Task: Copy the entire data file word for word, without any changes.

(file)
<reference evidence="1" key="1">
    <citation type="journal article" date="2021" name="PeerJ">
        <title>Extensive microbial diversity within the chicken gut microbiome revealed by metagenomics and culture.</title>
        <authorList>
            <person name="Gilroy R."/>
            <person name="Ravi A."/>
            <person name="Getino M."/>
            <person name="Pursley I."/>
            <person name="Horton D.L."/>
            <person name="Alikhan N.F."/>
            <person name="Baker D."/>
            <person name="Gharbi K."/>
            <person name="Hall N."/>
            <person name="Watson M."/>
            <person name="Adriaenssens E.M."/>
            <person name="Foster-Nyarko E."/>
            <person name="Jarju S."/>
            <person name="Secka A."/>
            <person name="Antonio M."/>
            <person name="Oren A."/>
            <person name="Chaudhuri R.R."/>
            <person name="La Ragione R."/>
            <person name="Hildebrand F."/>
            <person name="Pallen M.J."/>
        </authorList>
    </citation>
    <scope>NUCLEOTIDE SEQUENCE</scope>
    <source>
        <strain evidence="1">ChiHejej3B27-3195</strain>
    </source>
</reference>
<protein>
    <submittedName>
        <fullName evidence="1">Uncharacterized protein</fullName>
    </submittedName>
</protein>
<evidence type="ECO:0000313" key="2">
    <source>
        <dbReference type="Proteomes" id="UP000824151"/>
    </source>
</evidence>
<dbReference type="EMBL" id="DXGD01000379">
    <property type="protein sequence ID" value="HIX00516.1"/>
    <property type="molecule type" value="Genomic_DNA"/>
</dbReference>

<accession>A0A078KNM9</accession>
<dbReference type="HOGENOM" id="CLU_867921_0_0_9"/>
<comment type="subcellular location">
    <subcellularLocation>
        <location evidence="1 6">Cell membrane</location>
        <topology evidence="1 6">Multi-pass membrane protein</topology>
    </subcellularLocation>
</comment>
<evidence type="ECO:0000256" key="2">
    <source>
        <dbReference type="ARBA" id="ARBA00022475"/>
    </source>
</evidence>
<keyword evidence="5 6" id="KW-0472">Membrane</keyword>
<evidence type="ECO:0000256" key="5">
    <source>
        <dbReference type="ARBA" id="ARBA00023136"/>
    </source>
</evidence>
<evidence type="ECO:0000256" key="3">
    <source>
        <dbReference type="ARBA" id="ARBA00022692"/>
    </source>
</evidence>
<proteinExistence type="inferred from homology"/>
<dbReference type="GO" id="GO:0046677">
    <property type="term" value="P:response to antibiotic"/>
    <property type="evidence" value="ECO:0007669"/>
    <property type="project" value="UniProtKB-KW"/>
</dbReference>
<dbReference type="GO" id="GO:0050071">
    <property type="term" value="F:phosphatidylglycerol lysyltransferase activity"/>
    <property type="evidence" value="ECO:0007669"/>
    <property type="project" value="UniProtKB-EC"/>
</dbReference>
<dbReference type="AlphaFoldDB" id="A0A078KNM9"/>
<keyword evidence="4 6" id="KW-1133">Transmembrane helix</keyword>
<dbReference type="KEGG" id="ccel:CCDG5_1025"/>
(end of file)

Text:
<reference evidence="1" key="1">
    <citation type="journal article" date="2021" name="PeerJ">
        <title>Extensive microbial diversity within the chicken gut microbiome revealed by metagenomics and culture.</title>
        <authorList>
            <person name="Gilroy R."/>
            <person name="Ravi A."/>
            <person name="Getino M."/>
            <person name="Pursley I."/>
            <person name="Horton D.L."/>
            <person name="Alikhan N.F."/>
            <person name="Baker D."/>
            <person name="Gharbi K."/>
            <person name="Hall N."/>
            <person name="Watson M."/>
            <person name="Adriaenssens E.M."/>
            <person name="Foster-Nyarko E."/>
            <person name="Jarju S."/>
            <person name="Secka A."/>
            <person name="Antonio M."/>
            <person name="Oren A."/>
            <person name="Chaudhuri R.R."/>
            <person name="La Ragione R."/>
            <person name="Hildebrand F."/>
            <person name="Pallen M.J."/>
        </authorList>
    </citation>
    <scope>NUCLEOTIDE SEQUENCE</scope>
    <source>
        <strain evidence="1">ChiHejej3B27-3195</strain>
    </source>
</reference>
<protein>
    <submittedName>
        <fullName evidence="1">Uncharacterized protein</fullName>
    </submittedName>
</protein>
<evidence type="ECO:0000313" key="2">
    <source>
        <dbReference type="Proteomes" id="UP000824151"/>
    </source>
</evidence>
<dbReference type="EMBL" id="DXGD01000379">
    <property type="protein sequence ID" value="HIX00516.1"/>
    <property type="molecule type" value="Genomic_DNA"/>
</dbReference>

<accession>A0A078KNM9</accession>
<dbReference type="HOGENOM" id="CLU_867921_0_0_9"/>
<comment type="subcellular location">
    <subcellularLocation>
        <location evidence="1 6">Cell membrane</location>
        <topology evidence="1 6">Multi-pass membrane protein</topology>
    </subcellularLocation>
</comment>
<evidence type="ECO:0000256" key="2">
    <source>
        <dbReference type="ARBA" id="ARBA00022475"/>
    </source>
</evidence>
<keyword evidence="5 6" id="KW-0472">Membrane</keyword>
<evidence type="ECO:0000256" key="5">
    <source>
        <dbReference type="ARBA" id="ARBA00023136"/>
    </source>
</evidence>
<evidence type="ECO:0000256" key="3">
    <source>
        <dbReference type="ARBA" id="ARBA00022692"/>
    </source>
</evidence>
<proteinExistence type="inferred from homology"/>
<dbReference type="GO" id="GO:0046677">
    <property type="term" value="P:response to antibiotic"/>
    <property type="evidence" value="ECO:0007669"/>
    <property type="project" value="UniProtKB-KW"/>
</dbReference>
<dbReference type="GO" id="GO:0050071">
    <property type="term" value="F:phosphatidylglycerol lysyltransferase activity"/>
    <property type="evidence" value="ECO:0007669"/>
    <property type="project" value="UniProtKB-EC"/>
</dbReference>
<dbReference type="AlphaFoldDB" id="A0A078KNM9"/>
<keyword evidence="4 6" id="KW-1133">Transmembrane helix</keyword>
<dbReference type="KEGG" id="ccel:CCDG5_1025"/>